Weevils get bugged

Banana weevil, image from via rural

Never mind phone hacking scandals, it has recently been revealed that radio tags have been attached to banana weevils allowing their exact movements to be followed. Ignoring any controversy over invasions of privacy, this new insight into weevil journeys’ has produced some interesting results for researchers and banana growers alike.

Earlier this year a ‘weevil detector’ that could test for the presence of red palm weevils inside the trunks of palm trees allowed pesticides to be targeted more effectively. But stalking weevils has now reached a new level, as they get tracked on their daily commutes around banana plantations.

A team of researchers used the data collected from radio-tagged banana weevils (Cosmopolites sordidus) to build a computer simulation model, allowing them to predict the movements of weevils between various arrangements of banana plots and fallow areas (by testing movement across varying degrees of crop fragmentation). The weevils’ behaviour around pheromone traps was also monitored, and findings included traps being most effective when placed on bare soil (rather than on crop residues) and between the crop and fallow areas. The aim for the computer model is to eventually be able to predict banana weevil behaviour under various agricultural practices, helping farmers to grow maximum yields right from the start.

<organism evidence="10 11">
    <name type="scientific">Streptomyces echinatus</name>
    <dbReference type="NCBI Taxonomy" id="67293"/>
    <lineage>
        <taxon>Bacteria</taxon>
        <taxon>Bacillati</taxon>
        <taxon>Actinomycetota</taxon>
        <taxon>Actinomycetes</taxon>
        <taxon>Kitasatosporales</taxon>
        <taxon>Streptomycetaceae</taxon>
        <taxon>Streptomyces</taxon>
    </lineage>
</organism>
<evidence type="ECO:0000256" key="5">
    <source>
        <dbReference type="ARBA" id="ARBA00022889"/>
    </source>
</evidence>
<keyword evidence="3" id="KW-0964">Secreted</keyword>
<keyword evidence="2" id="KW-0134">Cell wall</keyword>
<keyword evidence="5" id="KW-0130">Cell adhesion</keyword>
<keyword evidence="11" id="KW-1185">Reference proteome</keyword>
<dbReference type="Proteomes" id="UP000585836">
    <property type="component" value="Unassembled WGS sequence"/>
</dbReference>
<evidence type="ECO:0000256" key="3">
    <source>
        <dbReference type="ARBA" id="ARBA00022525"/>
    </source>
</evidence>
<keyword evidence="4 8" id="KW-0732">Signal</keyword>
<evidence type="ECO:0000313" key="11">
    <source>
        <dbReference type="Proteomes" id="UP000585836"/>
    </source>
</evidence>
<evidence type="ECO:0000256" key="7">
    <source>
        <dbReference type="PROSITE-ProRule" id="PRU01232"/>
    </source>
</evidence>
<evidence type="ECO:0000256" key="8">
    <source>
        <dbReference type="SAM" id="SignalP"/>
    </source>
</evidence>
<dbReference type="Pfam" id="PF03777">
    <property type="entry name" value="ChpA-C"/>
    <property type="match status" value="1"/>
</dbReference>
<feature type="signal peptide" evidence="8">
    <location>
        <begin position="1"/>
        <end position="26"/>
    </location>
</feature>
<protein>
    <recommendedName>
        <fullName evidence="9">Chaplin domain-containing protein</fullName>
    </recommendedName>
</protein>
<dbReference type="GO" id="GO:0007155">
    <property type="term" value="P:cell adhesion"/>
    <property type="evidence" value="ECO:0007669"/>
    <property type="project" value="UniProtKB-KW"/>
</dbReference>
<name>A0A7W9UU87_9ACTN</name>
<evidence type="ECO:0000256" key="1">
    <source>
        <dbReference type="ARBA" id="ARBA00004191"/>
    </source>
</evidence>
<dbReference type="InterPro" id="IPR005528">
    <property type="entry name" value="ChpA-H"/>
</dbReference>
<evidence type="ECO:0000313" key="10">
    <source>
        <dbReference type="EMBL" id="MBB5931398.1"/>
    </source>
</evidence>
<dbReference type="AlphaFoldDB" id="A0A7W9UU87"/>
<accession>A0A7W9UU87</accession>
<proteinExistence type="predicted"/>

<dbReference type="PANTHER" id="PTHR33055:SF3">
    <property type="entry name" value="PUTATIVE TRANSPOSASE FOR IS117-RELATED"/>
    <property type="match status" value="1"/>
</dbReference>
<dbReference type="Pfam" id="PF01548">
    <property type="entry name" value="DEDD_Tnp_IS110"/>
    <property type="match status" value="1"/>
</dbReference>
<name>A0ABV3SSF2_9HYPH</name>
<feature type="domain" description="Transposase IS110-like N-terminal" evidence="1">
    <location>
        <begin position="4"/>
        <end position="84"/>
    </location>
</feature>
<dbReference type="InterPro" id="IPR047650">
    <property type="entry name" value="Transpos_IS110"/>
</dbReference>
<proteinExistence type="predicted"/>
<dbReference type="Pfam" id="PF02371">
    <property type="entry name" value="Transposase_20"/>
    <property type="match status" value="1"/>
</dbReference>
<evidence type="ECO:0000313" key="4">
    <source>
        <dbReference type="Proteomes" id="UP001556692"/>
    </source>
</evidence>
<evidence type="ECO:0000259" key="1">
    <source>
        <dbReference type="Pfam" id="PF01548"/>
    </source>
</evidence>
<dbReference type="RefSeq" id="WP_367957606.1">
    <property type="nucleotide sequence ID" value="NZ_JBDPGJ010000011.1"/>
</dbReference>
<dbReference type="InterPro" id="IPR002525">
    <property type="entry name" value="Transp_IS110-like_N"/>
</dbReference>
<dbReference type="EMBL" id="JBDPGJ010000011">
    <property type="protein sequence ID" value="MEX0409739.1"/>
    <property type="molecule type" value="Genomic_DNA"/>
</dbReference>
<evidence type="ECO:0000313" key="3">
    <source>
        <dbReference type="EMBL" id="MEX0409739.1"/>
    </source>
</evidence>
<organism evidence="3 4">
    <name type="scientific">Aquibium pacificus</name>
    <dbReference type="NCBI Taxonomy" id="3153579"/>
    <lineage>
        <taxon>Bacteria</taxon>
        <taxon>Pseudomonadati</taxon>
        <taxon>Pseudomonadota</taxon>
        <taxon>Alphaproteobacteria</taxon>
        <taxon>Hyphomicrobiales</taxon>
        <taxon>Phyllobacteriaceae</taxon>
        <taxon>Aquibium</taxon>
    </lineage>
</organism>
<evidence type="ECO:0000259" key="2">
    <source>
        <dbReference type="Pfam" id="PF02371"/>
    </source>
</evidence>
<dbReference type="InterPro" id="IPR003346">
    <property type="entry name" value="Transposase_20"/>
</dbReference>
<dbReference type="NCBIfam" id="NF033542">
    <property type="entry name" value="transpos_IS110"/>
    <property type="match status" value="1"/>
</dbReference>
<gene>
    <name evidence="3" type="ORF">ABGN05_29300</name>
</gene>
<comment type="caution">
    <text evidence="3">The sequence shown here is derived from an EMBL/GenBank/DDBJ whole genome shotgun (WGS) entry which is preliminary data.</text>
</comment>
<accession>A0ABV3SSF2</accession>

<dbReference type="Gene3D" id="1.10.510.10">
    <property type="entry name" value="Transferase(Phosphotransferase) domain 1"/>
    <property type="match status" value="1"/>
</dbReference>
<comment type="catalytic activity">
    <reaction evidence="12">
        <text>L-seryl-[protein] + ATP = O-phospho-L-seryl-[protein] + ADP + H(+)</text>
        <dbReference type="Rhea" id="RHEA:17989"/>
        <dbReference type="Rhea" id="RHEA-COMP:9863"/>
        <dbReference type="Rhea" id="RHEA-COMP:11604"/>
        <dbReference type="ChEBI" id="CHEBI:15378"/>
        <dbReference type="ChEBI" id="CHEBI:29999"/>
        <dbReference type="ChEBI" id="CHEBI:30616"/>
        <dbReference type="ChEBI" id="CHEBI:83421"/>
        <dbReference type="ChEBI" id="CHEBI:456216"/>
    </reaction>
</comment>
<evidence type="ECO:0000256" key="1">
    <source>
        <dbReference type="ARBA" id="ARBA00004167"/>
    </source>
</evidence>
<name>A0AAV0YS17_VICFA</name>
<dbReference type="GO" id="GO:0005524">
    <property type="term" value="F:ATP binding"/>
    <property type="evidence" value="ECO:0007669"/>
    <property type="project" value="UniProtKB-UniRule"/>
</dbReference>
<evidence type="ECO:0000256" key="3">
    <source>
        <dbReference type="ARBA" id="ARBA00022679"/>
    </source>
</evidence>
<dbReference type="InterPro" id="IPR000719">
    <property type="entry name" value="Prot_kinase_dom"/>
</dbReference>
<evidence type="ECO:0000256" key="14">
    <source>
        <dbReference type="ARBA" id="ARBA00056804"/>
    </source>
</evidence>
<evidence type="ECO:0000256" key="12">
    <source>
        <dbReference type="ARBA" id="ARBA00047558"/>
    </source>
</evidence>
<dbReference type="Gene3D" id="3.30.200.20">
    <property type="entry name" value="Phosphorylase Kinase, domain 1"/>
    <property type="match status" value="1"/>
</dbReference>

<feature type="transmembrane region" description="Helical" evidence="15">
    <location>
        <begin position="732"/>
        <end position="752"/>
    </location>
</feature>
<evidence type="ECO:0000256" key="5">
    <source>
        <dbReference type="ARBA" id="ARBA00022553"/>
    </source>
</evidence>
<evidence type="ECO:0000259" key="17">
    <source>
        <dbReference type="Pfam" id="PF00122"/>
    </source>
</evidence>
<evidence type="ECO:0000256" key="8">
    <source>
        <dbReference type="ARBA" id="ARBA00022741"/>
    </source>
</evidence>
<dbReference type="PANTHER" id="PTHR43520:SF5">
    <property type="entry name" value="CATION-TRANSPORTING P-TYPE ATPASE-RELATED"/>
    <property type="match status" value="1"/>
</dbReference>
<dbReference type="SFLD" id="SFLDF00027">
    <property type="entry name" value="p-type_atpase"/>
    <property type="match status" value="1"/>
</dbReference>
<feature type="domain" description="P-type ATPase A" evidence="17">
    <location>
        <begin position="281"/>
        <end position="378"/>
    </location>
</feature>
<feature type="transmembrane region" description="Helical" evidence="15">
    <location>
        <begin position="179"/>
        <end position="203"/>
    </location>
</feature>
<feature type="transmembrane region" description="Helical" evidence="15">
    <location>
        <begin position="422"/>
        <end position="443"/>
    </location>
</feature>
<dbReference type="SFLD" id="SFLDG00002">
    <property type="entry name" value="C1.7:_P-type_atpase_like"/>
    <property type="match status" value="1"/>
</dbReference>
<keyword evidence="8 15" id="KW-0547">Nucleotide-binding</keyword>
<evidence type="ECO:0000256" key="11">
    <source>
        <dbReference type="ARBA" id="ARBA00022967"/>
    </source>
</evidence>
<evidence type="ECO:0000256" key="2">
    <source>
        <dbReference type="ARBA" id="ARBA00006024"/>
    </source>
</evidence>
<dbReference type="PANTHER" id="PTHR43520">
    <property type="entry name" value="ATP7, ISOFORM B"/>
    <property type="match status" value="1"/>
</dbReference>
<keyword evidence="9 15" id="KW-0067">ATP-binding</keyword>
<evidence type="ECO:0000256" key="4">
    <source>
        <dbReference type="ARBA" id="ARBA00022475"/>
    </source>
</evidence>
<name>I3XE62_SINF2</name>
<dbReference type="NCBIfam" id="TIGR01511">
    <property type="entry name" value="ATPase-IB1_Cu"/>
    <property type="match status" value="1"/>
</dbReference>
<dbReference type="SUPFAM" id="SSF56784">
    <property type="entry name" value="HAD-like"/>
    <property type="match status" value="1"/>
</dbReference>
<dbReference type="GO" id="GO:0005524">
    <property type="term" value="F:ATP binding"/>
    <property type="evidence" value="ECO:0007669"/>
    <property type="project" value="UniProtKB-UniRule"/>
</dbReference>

A certain level of ingenuity must be needed to come up with the idea of radio-tagging a weevil, but the results could revolutionise pest management. If the model can be developed for other weevil (Curculionidae) pests, too, then this could be a classic example of ‘prevention is better than cure’, as decreases in pest damage and pesticide use could be seen from day one. So while we are perhaps unlikely to ever see the latest weevil goss appearing in Heat or OK! magazine (and I don’t think the Guardian will want in on this scandal either), the developments seen in our understanding of pest behaviour from this study could certainly be of great benefit to many farmers.

 

References:
You can view the abstract for the original journal article on radio-tagged weevils here:

Vinatier, F., Lescourret, F., Duyck, P-F., Tixier, P. (2012) From IBM to IPM: Using individual-based models to design the spatial arrangements of traps and crops in integrated pests management strategies, Agriculture, Ecosystems & Environment, Vol. 146(1), pp. 52 – 59

For other sources see the links in the article above.

Image taken from via rural

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